North Korea Moves Missile to Coast
Most analysts do not believe that North Korea has a missile powerful enough to deliver a nuclear warhead to the United States mainland or that it is reckless enough to strike the American military in the Pacific. Still, with the North’s bellicose language showing no signs of letting up, the United States said Wednesday that it was speeding the deployment of an advanced missile defense system to Guam in the next few weeks, two years ahead of schedule, in what the Pentagon said was a “precautionary move” to protect American naval and air forces from the threat of a North Korean missile attack.
Testifying before a parliamentary hearing, Defense Minister Kim Kwan-jin of South Korea said the missile North Korea had moved to the east coast, possibly “for demonstration or for training,” appeared not to be a KN-08, which analysts say is the closest thing North Korea has to an intercontinental ballistic missile, though its exact range is not known. The new missile was unveiled during a military parade in the North Korean capital, Pyongyang, in April last year.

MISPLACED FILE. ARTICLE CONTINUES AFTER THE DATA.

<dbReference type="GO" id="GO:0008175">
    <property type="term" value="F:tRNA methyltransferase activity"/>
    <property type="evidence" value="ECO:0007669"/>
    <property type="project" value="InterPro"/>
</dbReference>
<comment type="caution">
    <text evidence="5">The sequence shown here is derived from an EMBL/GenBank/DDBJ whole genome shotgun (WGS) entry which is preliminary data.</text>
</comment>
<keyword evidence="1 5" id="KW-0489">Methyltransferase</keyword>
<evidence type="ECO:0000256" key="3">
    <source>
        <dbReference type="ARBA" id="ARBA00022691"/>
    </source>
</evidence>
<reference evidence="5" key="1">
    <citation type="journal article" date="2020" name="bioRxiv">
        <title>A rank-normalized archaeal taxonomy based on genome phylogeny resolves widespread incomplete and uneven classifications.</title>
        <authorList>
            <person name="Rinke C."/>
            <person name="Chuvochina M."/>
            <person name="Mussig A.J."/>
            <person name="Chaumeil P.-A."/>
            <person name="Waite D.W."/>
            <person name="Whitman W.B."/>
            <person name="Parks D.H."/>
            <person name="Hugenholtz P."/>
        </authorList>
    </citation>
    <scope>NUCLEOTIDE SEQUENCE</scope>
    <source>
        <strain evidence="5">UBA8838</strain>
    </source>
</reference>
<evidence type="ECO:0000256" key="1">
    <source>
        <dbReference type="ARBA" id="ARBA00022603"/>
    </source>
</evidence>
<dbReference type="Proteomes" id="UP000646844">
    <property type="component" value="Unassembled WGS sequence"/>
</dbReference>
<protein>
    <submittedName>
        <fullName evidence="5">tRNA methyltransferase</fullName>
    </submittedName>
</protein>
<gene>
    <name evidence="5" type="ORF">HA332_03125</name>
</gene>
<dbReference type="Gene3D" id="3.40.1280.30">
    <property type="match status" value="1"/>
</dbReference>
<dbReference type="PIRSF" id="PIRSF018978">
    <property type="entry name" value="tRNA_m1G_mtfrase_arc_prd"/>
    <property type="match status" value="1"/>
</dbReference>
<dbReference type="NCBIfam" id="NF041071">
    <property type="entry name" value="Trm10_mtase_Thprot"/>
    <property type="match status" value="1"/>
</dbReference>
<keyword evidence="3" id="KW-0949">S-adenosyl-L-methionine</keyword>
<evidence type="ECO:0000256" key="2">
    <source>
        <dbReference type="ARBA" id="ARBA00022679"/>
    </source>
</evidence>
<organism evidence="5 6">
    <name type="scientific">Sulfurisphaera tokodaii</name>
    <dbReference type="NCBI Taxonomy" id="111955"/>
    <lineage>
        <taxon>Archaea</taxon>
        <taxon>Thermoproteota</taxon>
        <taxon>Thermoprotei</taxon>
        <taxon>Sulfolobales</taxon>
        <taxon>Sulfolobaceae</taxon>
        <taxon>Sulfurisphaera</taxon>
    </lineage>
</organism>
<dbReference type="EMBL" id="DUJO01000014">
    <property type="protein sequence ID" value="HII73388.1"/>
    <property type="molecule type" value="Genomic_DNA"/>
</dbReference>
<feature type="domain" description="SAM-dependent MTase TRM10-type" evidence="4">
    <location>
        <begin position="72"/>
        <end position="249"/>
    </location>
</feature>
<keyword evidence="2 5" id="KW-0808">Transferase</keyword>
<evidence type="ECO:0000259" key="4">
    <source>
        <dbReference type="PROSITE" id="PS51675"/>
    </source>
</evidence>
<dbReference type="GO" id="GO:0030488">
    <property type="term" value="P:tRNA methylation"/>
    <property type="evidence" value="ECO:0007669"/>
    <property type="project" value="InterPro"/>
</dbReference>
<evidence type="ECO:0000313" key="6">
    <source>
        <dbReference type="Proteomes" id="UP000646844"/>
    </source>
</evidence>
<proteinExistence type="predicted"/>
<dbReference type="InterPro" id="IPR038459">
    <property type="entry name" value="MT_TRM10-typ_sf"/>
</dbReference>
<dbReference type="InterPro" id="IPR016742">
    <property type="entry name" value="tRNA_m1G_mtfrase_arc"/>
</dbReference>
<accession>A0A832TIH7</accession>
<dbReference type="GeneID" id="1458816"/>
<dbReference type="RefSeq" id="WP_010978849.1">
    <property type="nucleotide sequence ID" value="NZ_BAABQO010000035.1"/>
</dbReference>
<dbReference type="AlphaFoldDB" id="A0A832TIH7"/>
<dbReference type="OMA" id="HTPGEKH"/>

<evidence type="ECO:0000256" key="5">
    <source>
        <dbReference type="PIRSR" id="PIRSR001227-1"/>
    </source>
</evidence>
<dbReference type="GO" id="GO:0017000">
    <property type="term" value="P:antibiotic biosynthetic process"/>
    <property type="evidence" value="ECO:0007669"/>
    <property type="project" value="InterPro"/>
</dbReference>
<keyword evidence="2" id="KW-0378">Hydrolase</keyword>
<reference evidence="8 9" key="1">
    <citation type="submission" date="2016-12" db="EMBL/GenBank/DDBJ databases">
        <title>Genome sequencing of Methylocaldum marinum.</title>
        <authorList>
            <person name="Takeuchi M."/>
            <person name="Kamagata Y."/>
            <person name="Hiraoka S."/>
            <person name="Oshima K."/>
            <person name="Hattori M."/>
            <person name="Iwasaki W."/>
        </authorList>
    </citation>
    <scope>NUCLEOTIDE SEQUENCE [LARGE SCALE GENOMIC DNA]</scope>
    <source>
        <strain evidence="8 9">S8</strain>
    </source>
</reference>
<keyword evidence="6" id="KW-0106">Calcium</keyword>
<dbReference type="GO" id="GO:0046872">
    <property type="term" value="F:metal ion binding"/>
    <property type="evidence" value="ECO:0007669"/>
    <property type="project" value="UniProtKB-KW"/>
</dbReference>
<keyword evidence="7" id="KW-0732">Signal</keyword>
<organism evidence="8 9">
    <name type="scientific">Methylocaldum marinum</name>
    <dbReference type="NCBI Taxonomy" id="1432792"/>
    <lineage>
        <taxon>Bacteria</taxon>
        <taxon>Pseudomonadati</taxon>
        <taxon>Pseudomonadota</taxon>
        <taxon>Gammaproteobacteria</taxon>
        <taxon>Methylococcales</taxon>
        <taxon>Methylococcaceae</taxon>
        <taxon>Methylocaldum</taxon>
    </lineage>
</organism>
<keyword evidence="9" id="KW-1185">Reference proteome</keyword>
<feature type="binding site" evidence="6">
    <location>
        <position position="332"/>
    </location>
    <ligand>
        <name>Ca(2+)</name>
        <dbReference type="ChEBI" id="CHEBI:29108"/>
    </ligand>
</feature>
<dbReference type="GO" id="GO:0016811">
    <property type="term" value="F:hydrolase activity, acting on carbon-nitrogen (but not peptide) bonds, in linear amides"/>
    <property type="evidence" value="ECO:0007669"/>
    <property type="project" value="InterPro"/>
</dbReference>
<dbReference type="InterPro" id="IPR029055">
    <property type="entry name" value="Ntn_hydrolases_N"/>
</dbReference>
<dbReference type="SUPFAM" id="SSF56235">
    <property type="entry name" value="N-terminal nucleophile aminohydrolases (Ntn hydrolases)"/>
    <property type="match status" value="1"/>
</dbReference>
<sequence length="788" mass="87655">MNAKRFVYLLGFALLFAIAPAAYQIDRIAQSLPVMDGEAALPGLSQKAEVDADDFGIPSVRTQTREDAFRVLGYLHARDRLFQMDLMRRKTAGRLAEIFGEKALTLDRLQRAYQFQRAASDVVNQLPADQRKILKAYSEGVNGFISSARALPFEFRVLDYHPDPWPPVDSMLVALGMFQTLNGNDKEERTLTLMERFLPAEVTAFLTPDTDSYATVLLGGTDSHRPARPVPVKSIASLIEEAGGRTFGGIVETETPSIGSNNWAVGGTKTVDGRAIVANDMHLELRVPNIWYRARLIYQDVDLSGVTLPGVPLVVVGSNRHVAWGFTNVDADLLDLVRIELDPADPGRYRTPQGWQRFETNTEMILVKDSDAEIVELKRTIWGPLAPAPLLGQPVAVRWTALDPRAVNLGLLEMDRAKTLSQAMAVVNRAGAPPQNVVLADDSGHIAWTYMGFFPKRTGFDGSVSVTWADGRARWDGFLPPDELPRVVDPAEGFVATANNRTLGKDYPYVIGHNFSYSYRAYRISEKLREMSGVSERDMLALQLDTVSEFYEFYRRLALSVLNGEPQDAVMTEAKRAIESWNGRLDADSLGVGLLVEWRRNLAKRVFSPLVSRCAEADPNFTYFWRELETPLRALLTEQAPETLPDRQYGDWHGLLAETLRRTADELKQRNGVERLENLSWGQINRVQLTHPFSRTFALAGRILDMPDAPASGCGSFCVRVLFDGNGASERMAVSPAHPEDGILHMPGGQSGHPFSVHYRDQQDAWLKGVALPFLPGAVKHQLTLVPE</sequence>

South Korean news media quoted military officials as saying that the missile was a Musudan. Deployed around 2007, the Musudan is a ballistic missile with a range of more than 1,900 miles, according to the South Korean Defense Ministry. Guam is nearly 2,200 miles from North Korea.
Wee Yong-sub, an army colonel and deputy spokesman for the Defense Ministry, would say only that the South Korean and American militaries had been closely monitoring the movements of all North Korean missiles, including the Musudan.
“Chances are not high that they will lead to a full-scale war,” said Mr. Kim, the defense minister, referring to the North Korean threats. “But given the nature of the North Korean regime, it’s possible that they will launch a localized provocation.”